Week #9

We have finally arrived at tomato season, and man did I forget how quickly they go from zero to ninety (pounds) once July sets in! In the past week I have been reminded about all the aspects of growing tomatoes—the beautiful colors and interesting shapes of our heirloom varieties, the joy of eating a hot tomato off the vine, the way you get covered in tacky green powder when you harvest them, the tricky task of suspending heavy bins from the barn rafters so the mice can’t get into them, the way my back feels after hauling them around all day… sometimes I feel like I have amnesia there is so much I forget about the challenges we face with every new season—with every new crop!

We finally got around to threshing the wheat we grew this spring and were amazed with how little grain we were left with once the straw and chaff were removed. Now we know why more people don’t do wheat on a small scale! It is amazing how much more productive per square foot corn is as a grain, and what that means when you are really trying to eat sustainably. Maybe Michael will switch to making tortillas! Anyway, if anybody knows a person looking to buy a small combine, send them our way.

We have really enjoyed going to the Lynchburg Community Market on Saturdays this year (last year we only went on Wednesdays). We are connecting better with the community and I am more “in the loop” with things happening in town. We were unsure how we would like it because we are used to doing producer-only markets where people are not allowed to resell produce that didn’t come from their farm. At Lynchburg the majority of the farmers are doing some reselling, which usually means buying the goods at a produce auction the week or the morning of market which could have come from hundreds of miles away. They unload, repackage, and mark it up to sell—virtually no different from if you were to buy it at a grocery store.  They get dirt cheap prices at the auction and so they are still able to sell at a low price. I am not particularly bothered by this because I feel like we are appealing to a different set of customers who are looking for locally produced, chemical-free items, but I do wonder how aware the average customer is about the differences between vendors at the market. I would love to hear any insight you all have!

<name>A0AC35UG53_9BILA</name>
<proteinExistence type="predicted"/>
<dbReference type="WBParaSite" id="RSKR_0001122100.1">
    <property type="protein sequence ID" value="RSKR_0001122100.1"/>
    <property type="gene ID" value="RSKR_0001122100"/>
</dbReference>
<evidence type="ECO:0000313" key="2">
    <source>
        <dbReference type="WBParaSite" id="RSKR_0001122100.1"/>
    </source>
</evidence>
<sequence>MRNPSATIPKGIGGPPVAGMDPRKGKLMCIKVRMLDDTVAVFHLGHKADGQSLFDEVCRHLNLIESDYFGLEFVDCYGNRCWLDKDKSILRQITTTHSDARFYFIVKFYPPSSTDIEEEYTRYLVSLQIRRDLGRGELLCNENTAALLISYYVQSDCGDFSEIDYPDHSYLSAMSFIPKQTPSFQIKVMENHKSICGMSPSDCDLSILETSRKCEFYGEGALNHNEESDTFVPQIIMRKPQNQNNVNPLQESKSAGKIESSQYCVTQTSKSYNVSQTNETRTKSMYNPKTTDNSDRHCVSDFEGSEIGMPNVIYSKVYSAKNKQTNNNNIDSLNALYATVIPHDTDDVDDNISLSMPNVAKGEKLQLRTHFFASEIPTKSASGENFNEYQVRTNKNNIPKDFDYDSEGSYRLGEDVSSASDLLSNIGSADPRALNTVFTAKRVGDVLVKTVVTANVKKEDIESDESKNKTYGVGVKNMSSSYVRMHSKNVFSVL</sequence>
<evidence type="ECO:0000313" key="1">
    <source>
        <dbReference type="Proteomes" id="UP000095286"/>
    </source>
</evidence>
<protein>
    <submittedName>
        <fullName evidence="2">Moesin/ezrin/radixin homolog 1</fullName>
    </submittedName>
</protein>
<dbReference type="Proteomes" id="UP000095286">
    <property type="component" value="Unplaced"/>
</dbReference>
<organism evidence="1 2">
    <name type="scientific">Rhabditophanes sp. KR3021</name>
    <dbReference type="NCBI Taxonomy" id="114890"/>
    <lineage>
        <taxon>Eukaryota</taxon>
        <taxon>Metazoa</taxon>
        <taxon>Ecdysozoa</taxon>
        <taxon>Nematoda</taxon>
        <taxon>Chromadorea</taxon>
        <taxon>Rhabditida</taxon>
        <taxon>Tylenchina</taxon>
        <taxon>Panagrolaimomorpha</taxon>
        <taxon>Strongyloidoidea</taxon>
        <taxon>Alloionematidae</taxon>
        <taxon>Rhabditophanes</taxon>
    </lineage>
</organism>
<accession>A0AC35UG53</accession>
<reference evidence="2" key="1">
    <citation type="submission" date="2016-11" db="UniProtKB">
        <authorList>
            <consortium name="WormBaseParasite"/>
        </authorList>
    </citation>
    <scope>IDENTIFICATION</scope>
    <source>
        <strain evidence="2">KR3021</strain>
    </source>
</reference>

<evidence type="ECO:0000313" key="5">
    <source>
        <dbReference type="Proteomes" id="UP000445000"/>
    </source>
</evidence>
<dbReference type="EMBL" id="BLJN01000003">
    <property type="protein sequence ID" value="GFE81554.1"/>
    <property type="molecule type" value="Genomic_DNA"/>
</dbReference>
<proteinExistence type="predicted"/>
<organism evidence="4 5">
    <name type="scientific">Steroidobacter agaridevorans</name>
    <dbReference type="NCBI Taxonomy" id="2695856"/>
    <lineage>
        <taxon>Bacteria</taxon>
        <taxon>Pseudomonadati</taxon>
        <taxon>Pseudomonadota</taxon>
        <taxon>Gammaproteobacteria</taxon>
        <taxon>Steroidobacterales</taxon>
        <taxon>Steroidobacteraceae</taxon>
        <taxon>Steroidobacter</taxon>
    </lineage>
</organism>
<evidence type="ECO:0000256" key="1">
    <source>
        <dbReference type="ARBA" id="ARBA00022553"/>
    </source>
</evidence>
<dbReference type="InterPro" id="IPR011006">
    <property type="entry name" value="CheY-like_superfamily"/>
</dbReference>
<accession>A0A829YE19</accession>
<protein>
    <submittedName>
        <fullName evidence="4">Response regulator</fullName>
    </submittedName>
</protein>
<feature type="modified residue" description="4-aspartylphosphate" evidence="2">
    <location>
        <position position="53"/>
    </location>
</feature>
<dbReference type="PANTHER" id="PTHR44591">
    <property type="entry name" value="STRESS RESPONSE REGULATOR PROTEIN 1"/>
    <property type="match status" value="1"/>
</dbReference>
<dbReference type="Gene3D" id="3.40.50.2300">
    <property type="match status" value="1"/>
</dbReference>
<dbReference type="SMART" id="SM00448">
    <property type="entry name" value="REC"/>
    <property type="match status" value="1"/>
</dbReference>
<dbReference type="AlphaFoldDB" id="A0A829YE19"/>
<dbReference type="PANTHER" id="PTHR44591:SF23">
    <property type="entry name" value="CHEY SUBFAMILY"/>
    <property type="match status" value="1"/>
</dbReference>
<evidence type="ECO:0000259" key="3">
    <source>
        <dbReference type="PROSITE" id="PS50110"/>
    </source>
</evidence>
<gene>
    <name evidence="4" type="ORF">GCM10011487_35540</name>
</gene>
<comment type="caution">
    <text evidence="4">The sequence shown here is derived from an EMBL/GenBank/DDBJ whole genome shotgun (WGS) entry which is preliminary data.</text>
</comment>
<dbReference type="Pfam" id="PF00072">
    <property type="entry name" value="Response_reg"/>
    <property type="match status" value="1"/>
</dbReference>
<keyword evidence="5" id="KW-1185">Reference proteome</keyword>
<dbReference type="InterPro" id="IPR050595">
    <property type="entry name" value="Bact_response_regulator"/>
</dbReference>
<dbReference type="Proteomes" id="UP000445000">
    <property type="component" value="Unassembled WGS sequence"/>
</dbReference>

Stay cool and don’t get overwhelmed by how quickly the grass is growing. Those are my mantras right now.

Happy eating,

Arden

Leave a Reply

Fill in your details below or click an icon to log in:

WordPress.com Logo

You are commenting using your WordPress.com account. Log Out / Change )

Twitter picture

You are commenting using your Twitter account. Log Out / Change )

Facebook photo

You are commenting using your Facebook account. Log Out / Change )

Google+ photo

You are commenting using your Google+ account. Log Out / Change )

Connecting to %s